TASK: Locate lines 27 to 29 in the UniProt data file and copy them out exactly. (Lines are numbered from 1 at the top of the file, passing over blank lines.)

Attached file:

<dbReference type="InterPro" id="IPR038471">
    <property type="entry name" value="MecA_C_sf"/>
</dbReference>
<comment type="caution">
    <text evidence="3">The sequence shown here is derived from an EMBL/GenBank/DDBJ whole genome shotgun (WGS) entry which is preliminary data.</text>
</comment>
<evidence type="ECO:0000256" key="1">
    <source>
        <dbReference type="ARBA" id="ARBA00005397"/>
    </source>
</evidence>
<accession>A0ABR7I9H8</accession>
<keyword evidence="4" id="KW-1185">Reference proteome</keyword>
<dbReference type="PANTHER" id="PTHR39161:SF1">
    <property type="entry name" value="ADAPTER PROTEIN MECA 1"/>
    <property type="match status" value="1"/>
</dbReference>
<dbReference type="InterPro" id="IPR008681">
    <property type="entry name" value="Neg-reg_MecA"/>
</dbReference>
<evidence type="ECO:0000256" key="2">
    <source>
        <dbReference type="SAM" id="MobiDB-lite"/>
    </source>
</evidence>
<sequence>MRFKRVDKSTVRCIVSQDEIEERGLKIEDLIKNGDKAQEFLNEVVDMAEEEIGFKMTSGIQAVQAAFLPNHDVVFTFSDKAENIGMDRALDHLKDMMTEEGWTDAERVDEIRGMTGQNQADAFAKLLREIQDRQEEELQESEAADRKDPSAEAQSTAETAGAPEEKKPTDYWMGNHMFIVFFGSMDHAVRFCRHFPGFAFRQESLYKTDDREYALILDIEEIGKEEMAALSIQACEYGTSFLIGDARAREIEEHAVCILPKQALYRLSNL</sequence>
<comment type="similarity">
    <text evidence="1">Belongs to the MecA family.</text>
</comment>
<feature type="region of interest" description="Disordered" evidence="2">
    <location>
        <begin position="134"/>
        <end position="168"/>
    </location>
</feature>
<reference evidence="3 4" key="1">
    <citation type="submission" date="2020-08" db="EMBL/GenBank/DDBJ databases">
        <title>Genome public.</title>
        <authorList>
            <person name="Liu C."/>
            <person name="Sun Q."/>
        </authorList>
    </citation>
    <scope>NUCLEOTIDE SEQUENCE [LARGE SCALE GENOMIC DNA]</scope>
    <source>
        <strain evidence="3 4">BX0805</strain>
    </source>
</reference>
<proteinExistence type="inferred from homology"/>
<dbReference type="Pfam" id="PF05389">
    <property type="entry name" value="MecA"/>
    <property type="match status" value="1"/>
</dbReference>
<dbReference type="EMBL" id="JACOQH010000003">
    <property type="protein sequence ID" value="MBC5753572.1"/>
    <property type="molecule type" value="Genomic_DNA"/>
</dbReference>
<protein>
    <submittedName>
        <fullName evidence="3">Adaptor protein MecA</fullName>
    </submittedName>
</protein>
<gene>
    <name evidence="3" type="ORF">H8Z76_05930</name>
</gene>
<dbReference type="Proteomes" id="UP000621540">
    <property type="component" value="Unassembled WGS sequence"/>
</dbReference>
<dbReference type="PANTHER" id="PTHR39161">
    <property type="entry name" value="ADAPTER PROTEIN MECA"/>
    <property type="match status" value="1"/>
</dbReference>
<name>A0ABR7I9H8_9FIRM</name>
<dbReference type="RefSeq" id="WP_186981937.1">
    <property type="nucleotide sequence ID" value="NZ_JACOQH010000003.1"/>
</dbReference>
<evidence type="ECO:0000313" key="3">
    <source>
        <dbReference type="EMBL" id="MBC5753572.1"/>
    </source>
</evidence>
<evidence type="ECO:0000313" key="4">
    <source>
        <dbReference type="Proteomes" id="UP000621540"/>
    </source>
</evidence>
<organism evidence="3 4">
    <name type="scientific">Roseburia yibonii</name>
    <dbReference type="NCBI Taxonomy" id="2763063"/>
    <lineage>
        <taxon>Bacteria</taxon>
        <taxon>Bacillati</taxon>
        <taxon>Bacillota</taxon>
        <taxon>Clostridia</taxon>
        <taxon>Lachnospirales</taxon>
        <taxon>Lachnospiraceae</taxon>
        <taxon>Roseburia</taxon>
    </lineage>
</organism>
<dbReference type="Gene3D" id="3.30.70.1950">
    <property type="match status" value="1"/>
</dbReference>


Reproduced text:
<comment type="similarity">
    <text evidence="1">Belongs to the MecA family.</text>
</comment>